John Atkinson, Swimming Canada’s high-performance director, took over a program that won two medals in London and saw just seven swimmers make a ﬁnal. He preached the need to improve not just times, but outcomes, pushing athletes to progress to semifinals, then finals, and the three-step podium. “Everybody can improve, no matter where you are in the world,” he says. Up-and-coming talent, like Oleksiak and her fellow 16-year-old medallist Taylor Ruck, were given a chance to compete with more established swimmers for an Olympic berth. In Rio, with one of its youngest teams ever, Canada made more than a dozen finals and won six times. Having finally tasted success, there will be a different attitude heading to Tokyo. “I like to talk about the difference between pressure and stress. I like to think that pressure is good. People can thrive under pressure,” says Atkinson. “Stress is something that can be disruptive. And preparing people to deal with the stress so it doesn’t cause disruption is something we’ll have to look at.”
While all the medals in the pool—and 16 of the country’s 22 in Brazil—were won by women, there is a sense that the gender imbalance won’t be quite so dramatic four years from now. Atkinson points to a core group of young Canadian men, including Condorelli, 21, and Javier Acevedo, who at 18 was the youngest male on the Olympic team, as potential stars in Tokyo. Own the Podium’s Merklinger notes that “strategic” funding choices for Rio—targeted investments in new sports like rugby sevens, or women’s events where the field wasn’t as deep as for the men—helped boost the medal count, making the competitive gap between the women and men look larger than it probably is.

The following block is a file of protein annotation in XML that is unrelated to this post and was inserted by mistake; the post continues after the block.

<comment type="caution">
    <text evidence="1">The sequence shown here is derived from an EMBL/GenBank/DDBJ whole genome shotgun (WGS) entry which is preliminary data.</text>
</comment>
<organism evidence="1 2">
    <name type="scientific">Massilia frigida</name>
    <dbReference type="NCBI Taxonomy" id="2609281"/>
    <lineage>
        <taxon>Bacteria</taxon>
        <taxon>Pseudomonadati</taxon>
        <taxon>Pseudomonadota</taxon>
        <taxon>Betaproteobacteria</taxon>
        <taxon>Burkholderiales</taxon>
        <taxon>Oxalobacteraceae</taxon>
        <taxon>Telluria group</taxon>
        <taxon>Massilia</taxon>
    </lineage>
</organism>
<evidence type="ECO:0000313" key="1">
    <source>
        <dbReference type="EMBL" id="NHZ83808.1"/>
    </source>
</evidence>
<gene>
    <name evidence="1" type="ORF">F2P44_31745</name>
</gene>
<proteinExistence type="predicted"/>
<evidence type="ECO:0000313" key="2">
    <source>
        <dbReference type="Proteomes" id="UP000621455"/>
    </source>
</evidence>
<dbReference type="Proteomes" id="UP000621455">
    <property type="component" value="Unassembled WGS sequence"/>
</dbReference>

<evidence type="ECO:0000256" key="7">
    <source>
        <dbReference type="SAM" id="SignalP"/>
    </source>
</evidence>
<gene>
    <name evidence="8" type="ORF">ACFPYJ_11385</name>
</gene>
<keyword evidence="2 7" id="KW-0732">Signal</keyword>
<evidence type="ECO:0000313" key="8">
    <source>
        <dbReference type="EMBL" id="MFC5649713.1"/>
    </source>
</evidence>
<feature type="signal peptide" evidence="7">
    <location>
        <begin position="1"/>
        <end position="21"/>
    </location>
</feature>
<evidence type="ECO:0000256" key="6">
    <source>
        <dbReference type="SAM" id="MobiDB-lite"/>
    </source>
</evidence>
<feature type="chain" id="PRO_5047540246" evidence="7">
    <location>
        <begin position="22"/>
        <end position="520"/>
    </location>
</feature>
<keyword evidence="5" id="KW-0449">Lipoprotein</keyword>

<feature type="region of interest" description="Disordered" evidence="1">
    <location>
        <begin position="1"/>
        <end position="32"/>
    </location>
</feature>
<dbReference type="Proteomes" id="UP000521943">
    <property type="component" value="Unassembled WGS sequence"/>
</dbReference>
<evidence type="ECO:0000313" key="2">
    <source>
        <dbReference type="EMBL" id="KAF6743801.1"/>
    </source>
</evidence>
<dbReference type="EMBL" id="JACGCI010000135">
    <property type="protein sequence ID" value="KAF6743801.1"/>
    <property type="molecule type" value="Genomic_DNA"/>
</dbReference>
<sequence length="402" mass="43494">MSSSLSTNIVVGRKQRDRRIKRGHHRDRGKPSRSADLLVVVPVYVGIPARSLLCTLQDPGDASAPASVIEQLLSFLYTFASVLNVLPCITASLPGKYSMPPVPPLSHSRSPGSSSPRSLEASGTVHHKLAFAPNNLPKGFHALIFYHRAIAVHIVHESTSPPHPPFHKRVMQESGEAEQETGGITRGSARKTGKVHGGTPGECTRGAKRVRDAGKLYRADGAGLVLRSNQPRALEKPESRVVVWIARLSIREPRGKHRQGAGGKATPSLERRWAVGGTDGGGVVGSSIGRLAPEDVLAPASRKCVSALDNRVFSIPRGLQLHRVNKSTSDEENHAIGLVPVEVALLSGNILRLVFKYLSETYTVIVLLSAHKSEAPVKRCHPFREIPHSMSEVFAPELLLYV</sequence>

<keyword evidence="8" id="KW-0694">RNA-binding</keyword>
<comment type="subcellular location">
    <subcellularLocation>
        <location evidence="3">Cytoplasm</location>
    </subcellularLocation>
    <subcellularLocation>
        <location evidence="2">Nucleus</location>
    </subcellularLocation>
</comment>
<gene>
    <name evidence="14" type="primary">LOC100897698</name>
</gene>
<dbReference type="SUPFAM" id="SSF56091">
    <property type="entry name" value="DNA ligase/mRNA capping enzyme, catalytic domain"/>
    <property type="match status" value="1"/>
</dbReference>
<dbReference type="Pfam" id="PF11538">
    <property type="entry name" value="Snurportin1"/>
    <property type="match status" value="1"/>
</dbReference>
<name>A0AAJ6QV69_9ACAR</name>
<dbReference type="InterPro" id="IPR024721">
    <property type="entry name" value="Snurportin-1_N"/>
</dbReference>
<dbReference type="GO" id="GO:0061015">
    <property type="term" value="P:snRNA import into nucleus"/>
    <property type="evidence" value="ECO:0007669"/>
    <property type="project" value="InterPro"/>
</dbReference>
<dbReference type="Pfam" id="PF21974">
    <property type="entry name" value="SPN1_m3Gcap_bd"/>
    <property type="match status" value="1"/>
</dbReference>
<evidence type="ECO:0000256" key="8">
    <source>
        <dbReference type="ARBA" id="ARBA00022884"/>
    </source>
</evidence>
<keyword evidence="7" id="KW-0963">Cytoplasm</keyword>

Regardless, Canada finally found some summer confidence, perhaps even a bit of swagger, in Rio. And for the first time in decades, our athletes have come away expecting podiums rather than dreaming of them. Four years from now, with Olympic monsters like Bolt and Michael Phelps finally vanquished by age, if not by the competition, is it too much to hope that maybe a Canadian swimmer or runner might become the global superstar of the Tokyo Games?
De Grasse, at least, seems comfortable with that notion. Perfecting his game, making progress, step by step, until the world is at his feet. “I have a lot left in the tank. I think I can do some incredible things, and run some times that I never thought I could do before,” he proclaimed one night in Rio, while wrapped in a Canadian flag. “I can do it, if I just put my mind to it.”